Here it is in the 90’s already in Central Florida and the mosquitoes are already getting out of control and summer has not begun yet. Since I do a lot of work outside my body is full of mosquito bites and open sores from scratching the bites in my sleep.
I just recently read some articles about taking vitamin B1 during mosquito season to ward off the female mosquito’s that are the biters in the mosquito family. Many of you readers I am sure are going to say that taking vitamin B1 is not going to work to keep mosquitoes away, that is fine but I don’t have anything to lose if it does not work for me.
I have been in the pest control industry for twenty plus years and I know that there are thousands different kind of chemicals on the market for this industry but if I can keep from having to spray chemicals like DEET or some other kind of synthetic man-made chemical that is not safe for the human body. With vitamin B1 at least you will not be applying unnatural chemicals to your body. If vitamin B1 does not keep mosquito’s away then your body will just excrete the vitamin when you go to the bathroom. Unfortunately there is a considerable amount of skin cancer in my family but fortunately for me I have not had any skin cancer show up on my body and I want to keep it that way, this is one the reason’s that I do not want put apply DEET to my body and would rather try something like vitamin B1.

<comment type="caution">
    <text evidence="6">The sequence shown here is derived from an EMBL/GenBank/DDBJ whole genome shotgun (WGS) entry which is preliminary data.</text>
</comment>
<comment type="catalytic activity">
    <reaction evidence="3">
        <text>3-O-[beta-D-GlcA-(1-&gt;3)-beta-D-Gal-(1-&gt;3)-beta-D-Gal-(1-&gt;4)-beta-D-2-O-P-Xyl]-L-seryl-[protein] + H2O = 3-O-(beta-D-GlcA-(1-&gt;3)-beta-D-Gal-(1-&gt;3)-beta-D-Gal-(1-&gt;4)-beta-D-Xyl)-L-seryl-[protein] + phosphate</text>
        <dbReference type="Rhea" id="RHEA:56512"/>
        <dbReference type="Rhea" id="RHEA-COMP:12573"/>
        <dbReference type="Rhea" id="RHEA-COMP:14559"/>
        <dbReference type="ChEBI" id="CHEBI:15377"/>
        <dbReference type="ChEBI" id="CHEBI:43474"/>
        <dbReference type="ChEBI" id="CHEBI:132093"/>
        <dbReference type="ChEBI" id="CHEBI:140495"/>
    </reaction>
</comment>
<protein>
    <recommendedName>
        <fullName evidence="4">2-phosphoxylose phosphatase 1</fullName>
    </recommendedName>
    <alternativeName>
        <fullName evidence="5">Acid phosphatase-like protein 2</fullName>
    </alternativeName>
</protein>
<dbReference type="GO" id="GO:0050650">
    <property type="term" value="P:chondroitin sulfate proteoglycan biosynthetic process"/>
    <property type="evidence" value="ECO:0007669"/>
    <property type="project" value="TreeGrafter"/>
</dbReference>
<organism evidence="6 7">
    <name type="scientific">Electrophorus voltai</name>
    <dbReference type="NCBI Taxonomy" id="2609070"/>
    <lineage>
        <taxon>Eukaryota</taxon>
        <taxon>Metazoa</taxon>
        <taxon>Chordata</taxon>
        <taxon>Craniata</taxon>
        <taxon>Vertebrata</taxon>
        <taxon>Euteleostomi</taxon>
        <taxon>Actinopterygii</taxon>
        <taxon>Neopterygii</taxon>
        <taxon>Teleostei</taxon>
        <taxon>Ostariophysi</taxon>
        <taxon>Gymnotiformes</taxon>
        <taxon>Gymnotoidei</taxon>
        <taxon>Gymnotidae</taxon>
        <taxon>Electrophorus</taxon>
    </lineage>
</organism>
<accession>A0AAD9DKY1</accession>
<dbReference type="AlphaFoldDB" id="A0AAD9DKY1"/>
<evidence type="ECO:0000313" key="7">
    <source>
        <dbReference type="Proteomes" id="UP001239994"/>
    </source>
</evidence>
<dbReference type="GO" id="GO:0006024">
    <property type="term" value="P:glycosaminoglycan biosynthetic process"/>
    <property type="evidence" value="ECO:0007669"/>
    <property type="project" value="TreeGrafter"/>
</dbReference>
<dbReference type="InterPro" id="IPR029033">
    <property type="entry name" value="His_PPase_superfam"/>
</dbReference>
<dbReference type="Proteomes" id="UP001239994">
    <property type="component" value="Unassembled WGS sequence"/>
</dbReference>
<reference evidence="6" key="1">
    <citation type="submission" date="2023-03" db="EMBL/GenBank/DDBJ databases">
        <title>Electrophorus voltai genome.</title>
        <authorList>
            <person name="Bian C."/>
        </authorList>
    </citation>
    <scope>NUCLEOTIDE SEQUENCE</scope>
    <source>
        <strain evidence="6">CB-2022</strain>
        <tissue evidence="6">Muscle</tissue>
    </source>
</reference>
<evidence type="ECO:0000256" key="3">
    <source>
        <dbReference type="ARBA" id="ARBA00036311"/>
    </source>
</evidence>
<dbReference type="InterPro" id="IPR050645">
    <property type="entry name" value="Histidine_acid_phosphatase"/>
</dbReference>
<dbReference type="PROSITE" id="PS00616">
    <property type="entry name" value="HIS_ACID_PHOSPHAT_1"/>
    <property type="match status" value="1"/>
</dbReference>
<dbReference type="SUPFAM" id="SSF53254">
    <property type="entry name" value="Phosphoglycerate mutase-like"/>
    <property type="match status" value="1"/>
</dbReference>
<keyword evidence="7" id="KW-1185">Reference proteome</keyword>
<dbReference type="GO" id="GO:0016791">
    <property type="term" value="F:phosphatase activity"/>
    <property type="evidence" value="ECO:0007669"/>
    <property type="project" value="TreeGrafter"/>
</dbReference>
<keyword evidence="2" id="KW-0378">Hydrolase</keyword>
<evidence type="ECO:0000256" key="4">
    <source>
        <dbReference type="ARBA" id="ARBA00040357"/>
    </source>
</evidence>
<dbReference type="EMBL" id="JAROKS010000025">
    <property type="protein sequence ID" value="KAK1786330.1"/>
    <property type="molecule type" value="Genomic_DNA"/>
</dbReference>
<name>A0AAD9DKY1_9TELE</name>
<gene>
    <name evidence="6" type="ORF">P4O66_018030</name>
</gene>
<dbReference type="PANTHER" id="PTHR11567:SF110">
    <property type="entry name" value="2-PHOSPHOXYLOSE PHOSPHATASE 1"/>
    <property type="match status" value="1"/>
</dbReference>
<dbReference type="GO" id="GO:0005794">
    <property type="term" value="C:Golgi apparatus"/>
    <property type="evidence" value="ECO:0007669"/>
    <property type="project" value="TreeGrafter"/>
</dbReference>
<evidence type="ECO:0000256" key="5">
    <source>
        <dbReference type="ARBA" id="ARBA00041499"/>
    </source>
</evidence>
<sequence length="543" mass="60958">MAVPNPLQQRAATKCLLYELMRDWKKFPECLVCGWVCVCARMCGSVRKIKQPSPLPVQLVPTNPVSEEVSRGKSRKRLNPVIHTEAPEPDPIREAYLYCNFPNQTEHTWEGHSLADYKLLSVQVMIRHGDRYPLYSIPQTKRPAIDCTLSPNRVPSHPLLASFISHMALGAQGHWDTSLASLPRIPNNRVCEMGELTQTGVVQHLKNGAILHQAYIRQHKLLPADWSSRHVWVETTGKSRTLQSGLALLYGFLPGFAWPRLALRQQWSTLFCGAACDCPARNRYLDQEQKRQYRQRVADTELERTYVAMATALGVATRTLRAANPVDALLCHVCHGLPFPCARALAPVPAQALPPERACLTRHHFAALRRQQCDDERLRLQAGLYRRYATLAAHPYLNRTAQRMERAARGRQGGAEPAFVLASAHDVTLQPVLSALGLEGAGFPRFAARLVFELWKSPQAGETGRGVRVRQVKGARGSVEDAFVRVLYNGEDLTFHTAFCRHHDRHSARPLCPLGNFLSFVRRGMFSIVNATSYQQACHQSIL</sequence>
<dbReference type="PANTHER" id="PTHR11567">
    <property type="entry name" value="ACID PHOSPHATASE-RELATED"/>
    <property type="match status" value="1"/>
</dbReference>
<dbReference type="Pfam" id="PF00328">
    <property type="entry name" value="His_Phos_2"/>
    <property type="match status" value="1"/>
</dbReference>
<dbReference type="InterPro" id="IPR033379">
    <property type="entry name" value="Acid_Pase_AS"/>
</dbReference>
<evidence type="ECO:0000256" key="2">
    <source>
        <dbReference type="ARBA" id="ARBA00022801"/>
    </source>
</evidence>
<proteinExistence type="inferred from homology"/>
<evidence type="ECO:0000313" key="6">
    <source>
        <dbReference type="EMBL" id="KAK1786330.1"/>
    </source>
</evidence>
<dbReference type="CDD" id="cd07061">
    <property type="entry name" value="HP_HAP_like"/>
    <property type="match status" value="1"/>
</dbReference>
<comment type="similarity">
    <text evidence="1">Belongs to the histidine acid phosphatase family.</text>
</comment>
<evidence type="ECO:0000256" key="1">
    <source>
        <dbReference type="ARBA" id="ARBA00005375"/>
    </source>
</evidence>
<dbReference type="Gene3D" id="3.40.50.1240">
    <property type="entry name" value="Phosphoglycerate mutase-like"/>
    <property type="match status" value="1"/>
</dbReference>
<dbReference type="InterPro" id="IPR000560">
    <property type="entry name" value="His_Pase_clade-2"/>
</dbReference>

What is in B1 that helps?
Thiamine is a vitamin, also called vitamin B1. Vitamin B1 is found in many foods including yeast, cereal grains, beans, nuts, and meat. A study back in the 1960s indicated that taking vitamin B1 (thiamine) may be effective in discouraging mosquitoes from biting. However, studies since then have been inconclusive. The theory is, taking more vitamin B1 than your body requires causes the excess to be excreted through your urine, skin, and sweat. Vitamin B1 produces a skin odor that female mosquitoes seem to find offensive.
I have read articles around the web that state ” The authors of a June 2005 review article published in the “Journal of the American Mosquito Control Association” reported that of the scientific studies performed testing B vitamins as repellents, none found them to have significant repellent ability against mosquitoes. In addition, the American Mosquito Control Association asserts that systemic vitamin repellents, in general, do not work. Vitamin B1 delivered as a skin patch has also been tested and did not repel mosquitoes, according an February 2013 study report published in “Acta Tropica.” .”
Then there are us common people that do not believe everything they read on the internet. I am going to play Ginny pig and try the vitamin B1 experiment and I will report back later on whether it worked for me or I wasted $3.59 on a bottle of vitamins.
I would love to hear from you if vitamin B1 has worked for you or not.